As Rachel noted on Friday's show, Zinke has also taken private jet flights to a GOP fundraiser and to the U.S. Virgin Islands -- long before the islands faced any hurricane damage. As the Washington Post reported, the spring trip "included an official snorkeling tour."

Confronted with this last week, the Republican cabinet secretary called the controversy "a little b.s." As Politico  reported yesterday, Zinke has nevertheless found himself under investigation.

The Interior Department's inspector general's office has opened an investigation into Secretary Ryan Zinke's use of taxpayer-funded charter planes, a spokeswoman said Monday.

The watchdog has "received numerous complaints" and launched its investigation late last week, said Nancy K. DiPaolo, spokeswoman for Interior's Office of the Inspector General.

Perhaps we should've seen this controversy coming?

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Evangelist Pat Robertson acknowledges the audience before he takes a seat before Republican presidential candidate Mitt Romney campaigns in Virginia Beach, Va., on Sept. 8, 2012.

Pat Roberson blames Las Vegas massacre on 'disrespect' for Trump

10/03/17 08:40AM

In the wake of American mass shootings, of which there are many, some on the right are quick to look for politically convenient scapegoats. We should blame Hollywood. And video games. And the mental-health system. And so on.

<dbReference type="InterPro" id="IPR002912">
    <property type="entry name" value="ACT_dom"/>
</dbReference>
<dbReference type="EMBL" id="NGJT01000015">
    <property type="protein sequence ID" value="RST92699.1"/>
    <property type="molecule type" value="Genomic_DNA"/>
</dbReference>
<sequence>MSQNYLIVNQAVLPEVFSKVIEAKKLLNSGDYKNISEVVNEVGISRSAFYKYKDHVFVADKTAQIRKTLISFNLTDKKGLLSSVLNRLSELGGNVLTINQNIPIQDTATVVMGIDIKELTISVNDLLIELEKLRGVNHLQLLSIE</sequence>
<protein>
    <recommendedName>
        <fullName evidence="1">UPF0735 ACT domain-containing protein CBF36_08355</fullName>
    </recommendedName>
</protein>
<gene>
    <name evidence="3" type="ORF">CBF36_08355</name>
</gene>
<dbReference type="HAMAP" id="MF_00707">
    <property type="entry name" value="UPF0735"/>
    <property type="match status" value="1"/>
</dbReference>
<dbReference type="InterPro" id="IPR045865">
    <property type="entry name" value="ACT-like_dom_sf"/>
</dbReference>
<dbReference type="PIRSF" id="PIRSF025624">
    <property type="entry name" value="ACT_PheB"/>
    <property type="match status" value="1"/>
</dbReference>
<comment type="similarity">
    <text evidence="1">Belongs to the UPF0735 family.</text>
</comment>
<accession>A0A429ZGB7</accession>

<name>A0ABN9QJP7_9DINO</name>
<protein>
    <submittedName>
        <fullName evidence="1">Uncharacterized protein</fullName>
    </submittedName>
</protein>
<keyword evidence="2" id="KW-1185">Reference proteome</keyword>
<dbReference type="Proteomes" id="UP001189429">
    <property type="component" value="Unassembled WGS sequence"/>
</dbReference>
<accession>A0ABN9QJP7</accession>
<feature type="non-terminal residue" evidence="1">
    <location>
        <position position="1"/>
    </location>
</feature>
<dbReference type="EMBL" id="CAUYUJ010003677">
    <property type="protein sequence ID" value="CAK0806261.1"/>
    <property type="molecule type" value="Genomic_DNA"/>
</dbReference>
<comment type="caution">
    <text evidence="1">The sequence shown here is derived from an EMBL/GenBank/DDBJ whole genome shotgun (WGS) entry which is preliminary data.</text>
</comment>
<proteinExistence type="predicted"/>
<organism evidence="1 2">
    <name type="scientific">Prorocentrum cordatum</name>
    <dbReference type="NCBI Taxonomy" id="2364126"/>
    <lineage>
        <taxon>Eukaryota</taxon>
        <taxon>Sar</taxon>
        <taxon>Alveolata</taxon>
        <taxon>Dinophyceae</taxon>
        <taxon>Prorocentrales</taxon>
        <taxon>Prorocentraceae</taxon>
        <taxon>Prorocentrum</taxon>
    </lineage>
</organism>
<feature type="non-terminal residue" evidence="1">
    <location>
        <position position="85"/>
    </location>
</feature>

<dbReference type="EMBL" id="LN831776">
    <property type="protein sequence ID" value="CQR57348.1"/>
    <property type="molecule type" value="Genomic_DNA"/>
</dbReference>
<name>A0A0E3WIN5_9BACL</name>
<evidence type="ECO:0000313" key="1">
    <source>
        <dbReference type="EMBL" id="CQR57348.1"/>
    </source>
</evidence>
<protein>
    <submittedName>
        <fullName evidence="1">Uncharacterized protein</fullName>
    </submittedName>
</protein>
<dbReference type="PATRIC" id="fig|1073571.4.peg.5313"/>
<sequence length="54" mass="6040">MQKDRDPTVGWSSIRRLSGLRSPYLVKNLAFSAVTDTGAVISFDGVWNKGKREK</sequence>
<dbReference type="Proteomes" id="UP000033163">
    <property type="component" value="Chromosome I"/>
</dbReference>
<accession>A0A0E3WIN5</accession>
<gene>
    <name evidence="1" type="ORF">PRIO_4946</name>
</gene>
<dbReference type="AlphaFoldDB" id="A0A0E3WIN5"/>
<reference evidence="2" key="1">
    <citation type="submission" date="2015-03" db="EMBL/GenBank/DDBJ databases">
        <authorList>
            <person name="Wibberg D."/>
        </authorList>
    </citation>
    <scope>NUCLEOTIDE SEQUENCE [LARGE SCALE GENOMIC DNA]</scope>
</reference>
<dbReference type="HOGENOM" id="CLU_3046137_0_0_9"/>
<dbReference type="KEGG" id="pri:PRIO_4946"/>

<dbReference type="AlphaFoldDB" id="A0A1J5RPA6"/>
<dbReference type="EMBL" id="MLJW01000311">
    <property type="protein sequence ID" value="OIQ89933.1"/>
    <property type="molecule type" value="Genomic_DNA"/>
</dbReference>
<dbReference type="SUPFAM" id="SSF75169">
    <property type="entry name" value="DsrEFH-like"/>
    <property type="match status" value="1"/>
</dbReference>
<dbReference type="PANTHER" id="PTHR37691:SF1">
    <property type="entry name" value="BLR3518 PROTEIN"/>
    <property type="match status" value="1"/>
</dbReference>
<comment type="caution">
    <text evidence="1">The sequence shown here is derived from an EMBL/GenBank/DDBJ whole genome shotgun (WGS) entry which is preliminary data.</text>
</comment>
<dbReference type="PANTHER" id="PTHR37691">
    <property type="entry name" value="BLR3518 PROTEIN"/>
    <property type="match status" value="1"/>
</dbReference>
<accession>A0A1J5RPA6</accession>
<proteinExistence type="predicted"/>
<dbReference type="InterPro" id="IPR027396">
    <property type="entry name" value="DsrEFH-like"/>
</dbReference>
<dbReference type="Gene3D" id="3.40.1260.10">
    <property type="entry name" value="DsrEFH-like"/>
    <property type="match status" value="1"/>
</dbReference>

As Right Wing Watch noted yesterday, however, TV preacher Pat Robertson told his "700 Club" audience yesterday that he has his own explanation for the mass shooting in Las Vegas.

"Violence in the streets, ladies and gentlemen. Why is it happening?" he asked. "The fact that we have disrespect for authority; there is profound disrespect for our president, all across this nation they say terrible things about him. It's in the news, it's in other places. There is disrespect now for our national anthem, disrespect for our veterans, disrespect for the institutions of our government, disrespect for the court system. All the way up and down the line, disrespect."

"Until there is biblical authority," Robertson continued, "there has to be some controlling authority in our society and there is none. And when there is no vision of God, the people run amok ... and we have taken from the American people the vision of God, the whole idea of reward and punishment, an ultimate judge of all our actions, we've taken that away. When there is no vision of God, the people run amok."

There's obviously no point in trying to make sense of such an argument, and it's certainly tempting not to care what an outrageous televangelist has to say about major national tragedies. (Immediately after 9/11, you'll recall, Robertson endorsed the idea that Americans were to blame for the attacks.)